EFF leader Julius Malema says his party’s job is to deal with uncomfortable questions facing South Africans.
EFF leader Julius Malema says his party’s job is to deal with uncomfortable questions facing South Africans.

Malema gives his views on FW de Klerk and Pravin Gordhan

By Sifiso Mahlangu Time of article published Mar 4, 2020

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At last month’s State of the Nation Address, the EFF demanded the removal of De Klerk from the House and called for the axing of Public Enterprises Minister Pravin Gordhan. EFF leader Julius Malema explains their stance to Sifiso Mahlangu.

Question: FW de Klerk (FW) is not new to the national assembly, he was the deputy president of the republic from ’94 to ’96 – that we can’t deny. He was there in the Mbeki days, he was there in the Zuma days. Why do you take this posture right now? Why didn’t you try to kick him out of the national assembly previously? There are conversations on social media and some people are saying the EFF is posturing, they’ve run out of political ideas, you’re using De Klerk as a flag. Why didn’t you deal with this much earlier in your career? 

A: Firstly, the people who speak on social media and say we are posturing, they’ve said that since we arrived in that Parliament. Every time we took up an issue they would say we were posturing. It doesn’t matter how long it takes for you to report crime, so if a person goes and reports crime after five years, should we say “no, why after five years”?

It doesn’t arise, but in De Klerk’s case it arises because on February2 when he announced Mandela’s release he had an interview with the SABC and said apartheid was not a crime against humanity, and we were told that we must reconcile, we must forgive and forget.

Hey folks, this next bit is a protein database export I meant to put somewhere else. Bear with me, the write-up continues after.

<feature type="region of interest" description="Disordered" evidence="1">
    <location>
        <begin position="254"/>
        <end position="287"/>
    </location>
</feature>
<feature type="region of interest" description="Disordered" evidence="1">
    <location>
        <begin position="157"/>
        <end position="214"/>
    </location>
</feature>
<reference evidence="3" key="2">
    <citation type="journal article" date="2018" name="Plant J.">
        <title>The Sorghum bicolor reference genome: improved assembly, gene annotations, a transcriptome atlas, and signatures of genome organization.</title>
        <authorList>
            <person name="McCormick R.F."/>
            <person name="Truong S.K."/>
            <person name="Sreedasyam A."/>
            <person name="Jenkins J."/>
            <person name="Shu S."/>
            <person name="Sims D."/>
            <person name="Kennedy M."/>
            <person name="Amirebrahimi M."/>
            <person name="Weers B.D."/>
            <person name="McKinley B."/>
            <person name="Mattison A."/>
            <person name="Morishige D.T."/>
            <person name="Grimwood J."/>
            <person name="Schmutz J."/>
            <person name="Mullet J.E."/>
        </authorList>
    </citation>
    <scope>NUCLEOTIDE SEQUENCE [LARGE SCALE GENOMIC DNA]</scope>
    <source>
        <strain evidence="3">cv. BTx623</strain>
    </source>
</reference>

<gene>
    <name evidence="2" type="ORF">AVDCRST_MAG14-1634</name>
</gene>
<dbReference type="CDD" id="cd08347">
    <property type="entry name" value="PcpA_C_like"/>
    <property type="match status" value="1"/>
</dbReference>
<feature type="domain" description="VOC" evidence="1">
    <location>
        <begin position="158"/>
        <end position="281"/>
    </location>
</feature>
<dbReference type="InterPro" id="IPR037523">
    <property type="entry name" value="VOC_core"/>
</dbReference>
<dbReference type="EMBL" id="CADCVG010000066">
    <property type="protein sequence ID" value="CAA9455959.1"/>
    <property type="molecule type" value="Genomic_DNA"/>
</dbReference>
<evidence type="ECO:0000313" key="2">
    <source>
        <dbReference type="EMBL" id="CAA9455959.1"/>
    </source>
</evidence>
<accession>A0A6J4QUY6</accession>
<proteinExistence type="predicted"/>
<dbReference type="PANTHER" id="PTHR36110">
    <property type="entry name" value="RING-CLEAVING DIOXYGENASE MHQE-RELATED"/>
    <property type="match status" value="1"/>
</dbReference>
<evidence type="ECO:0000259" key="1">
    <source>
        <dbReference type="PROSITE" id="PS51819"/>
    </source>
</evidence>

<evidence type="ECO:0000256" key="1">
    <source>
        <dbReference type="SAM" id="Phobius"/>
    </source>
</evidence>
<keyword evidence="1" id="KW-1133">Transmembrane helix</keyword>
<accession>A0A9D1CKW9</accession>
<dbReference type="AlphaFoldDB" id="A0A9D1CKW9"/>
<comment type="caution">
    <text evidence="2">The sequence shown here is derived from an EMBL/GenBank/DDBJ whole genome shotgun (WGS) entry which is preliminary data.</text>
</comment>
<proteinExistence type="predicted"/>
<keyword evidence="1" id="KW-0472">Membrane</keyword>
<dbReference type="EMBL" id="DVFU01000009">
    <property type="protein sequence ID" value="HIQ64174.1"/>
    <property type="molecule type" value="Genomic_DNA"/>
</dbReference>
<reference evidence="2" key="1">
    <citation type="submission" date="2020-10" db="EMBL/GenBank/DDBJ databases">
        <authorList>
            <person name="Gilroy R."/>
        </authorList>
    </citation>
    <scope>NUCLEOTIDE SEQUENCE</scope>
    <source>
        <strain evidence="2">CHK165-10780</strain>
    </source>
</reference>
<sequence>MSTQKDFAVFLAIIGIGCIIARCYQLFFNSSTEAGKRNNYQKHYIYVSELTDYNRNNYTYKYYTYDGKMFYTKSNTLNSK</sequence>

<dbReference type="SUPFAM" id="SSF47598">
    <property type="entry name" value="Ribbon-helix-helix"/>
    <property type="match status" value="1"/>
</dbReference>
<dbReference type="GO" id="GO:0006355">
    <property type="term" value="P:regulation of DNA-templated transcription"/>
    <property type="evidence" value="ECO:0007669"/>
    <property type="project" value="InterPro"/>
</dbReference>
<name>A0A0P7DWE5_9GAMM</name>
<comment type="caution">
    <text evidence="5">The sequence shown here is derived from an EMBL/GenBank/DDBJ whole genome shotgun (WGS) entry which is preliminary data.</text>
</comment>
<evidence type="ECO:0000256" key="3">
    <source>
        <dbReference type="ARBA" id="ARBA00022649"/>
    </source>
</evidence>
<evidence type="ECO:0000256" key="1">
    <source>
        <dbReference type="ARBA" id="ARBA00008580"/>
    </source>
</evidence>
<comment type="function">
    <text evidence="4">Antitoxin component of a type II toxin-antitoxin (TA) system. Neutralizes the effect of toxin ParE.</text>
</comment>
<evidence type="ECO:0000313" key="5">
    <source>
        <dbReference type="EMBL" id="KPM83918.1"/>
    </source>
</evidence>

All along, De Klerk was making his way into Parliament and we thought it was that process of reconciliation, but for him to come and show us the middle finger and say to us that apartheid was not a crime against humanity, it means this person has got no regrets, it means he doesn’t deserve a place in a democratic Parliament and democratic South Africa, hence our actions.

They were provoked by him saying apartheid was not crime against humanity. He didn’t do it during Mbeki’s era, he didn’t do it during Zuma’s era, now he’s got his ice-boy as the president and he thinks he can undermine us because he controls Cyril, they’ve got a special relationship with Cyril and whatever files they have on Cyril they’ve got nothing to do with us. Their undermining of Cyril must never undermine us, we are not going to allow Cyril’s proximity to them to allow them to undermine.

De Klerk is speaking this way because he can see there is no leadership in this country. It is his boys who he has been running in the ’80s, they have been running in the ’70s. Cyril, from school, went to work for the Oppenheimers. They’ve always had him and that’s why today their boy is in charge and they think they can undermine us. We are not going to allow that nonsense.

Q: You just called President Ramaphosa the ice-boy of De Klerk in front of half the press of the Republic of South Africa.

A: Yes. That’s why they don’t regard him, you ask the question why not under Mbeki, why not under Zuma, why today? We say to you he acted this way today because he undermines Ramaphosa. He would not have done that under Zuma, he would not have done that under Mbeki.

So they’ve managed this one (Ramaphosa) and they’ve got no respect for him, that’s why they think they can ill treat us the same way they did before 1994. If you see the white arrogance in white corporates today, if you see white arrogance in the banks, in the financial sector today under this leadership, we have never seen anything like this since 1994, where the gains of 1994 are just reversed like that right in front of our face because the man who’s in charge of this country is their boy.

They control him, they gave him almost a billion (rand) to become a president of the ANC, that’s why they can do as they wish, but the EFF is there to tell them “not with our country”.